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10/20/2017 1:01:18 AM
9/22/2017 12:11:25 AM
Posted: 8/4/2005 3:33:43 PM EDT
I remember there being a thread about this a while back, but I can't find it and since I didn't have a CF FF tube at the time I didn't pay enough attention to it. I've got a DPMS rifle length length tube that I want to cut down to carbine length. Any ideas what blade and RPM to use?
Link Posted: 8/5/2005 4:14:13 AM EDT
[Last Edit: 8/5/2005 4:35:22 AM EDT by eklikwhoa]
a very sharp one and really fast, seriously i dont know the specifics but the sharper the better, along with the faster.



why not send it back and get the correct one? the resin/coat will crack at the edge and will look nasty!

eta: found a similar thread for you here
Link Posted: 8/5/2005 4:36:52 AM EDT
I can see by the marks on the end of the tube that they cut it with something and there is no fraying or cracking whatsoever. Someone must know what's used to cut these things.
Link Posted: 8/5/2005 5:31:31 AM EDT
[Last Edit: 8/5/2005 5:44:02 AM EDT by TheRealKiller]
My guess carbide tipped blade in a chop saw clap tube in place run saw up to full speed and make one smooth cut.

www.midwestproducts.com/carbonfiber.htm


Guess I'm wrong looks like a abrasive is what is recomended still same deal use a hot saw run it up and cut it off



tile saw


yep eveything I find says high speed abrasives
Link Posted: 8/5/2005 1:54:26 PM EDT
Thanks, I guess I could have done a google search, but I know Carbon FF Tube cutting was specifically discussed here in the past, and I was hoping someone remembered the conclusion.
Link Posted: 8/5/2005 3:29:35 PM EDT
I worked for a long time in several aircraft carbon fiber factories and they only used two methods in cutting.

The most common method is using a high speed carbide router. The router bit looks like a rough file (triangular shaped spikes). A guide tool is used which controls the location of the router when trimming.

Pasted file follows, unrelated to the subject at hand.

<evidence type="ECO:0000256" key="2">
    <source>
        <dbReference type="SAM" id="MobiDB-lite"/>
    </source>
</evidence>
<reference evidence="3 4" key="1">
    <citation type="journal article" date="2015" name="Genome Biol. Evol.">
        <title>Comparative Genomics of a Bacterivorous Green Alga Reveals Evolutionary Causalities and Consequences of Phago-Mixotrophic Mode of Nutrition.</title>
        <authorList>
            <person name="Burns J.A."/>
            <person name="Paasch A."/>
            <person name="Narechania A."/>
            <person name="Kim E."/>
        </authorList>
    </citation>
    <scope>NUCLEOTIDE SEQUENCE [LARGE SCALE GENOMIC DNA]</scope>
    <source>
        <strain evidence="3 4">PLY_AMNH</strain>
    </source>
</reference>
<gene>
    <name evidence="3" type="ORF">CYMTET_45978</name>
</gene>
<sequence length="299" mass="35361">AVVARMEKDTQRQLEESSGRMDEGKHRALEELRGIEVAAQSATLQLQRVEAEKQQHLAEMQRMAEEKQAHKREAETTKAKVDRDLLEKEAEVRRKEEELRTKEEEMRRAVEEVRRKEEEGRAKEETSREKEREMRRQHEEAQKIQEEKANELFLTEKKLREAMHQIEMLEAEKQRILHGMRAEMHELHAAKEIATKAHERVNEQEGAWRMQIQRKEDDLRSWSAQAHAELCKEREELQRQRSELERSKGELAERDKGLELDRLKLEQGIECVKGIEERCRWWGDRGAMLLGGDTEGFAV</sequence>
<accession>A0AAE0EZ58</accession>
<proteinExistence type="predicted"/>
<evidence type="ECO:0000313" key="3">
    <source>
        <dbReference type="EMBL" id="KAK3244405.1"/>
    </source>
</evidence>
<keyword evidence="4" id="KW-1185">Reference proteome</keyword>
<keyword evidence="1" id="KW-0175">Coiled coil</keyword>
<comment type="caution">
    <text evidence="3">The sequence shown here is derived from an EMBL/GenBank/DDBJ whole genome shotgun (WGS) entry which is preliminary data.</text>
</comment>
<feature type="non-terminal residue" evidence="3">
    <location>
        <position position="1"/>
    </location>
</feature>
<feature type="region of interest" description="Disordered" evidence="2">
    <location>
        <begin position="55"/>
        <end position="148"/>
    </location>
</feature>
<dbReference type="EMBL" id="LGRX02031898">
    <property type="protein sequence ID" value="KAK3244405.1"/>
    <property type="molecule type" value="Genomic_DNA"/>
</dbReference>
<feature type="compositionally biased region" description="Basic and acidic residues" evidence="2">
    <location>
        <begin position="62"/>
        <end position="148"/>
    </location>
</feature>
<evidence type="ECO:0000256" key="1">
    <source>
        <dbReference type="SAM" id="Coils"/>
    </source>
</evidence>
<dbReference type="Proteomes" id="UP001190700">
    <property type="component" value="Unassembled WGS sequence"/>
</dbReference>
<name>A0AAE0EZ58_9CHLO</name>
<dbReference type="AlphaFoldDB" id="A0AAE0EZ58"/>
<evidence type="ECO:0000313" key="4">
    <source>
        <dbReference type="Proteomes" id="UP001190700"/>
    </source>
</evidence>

The second less used method is water jet or CNC controlled water jet.
Link Posted: 8/6/2005 7:16:42 PM EDT
[Last Edit: 8/6/2005 7:29:04 PM EDT by Fenian]
I asked the same question...I have a Clark Custom tube I want cut from full to carbine length. After no one came up with a good method that I *knew* would work, I called Clark...they'll cut the tube for me for free, and $10 for return shipping. I guess I'll drop it in the mail on Monday.

You could just call Clark and ask them what they do
Link Posted: 8/6/2005 7:45:18 PM EDT

Originally Posted By Alpha-Romeo3:

The most common method is using a high speed carbide router. The router bit looks like a rough file (triangular shaped spikes). A guide tool is used which controls the location of the router when trimming.

The second less used method is water jet or CNC controlled water jet.




The first statement is very accurate. Actually any "metal" chop saw blade with VERY fine teeth will cut nicely. As long as the saw being used has a high RPM (maybe 6000-10000 rpm), and the blade is metal with VERY FINE teeth, it should work fine.

The second statement is also very accurate, but if you can afford a water jet cutter (especially CNC) you better be able to afford a new Carbon FF tube. LOL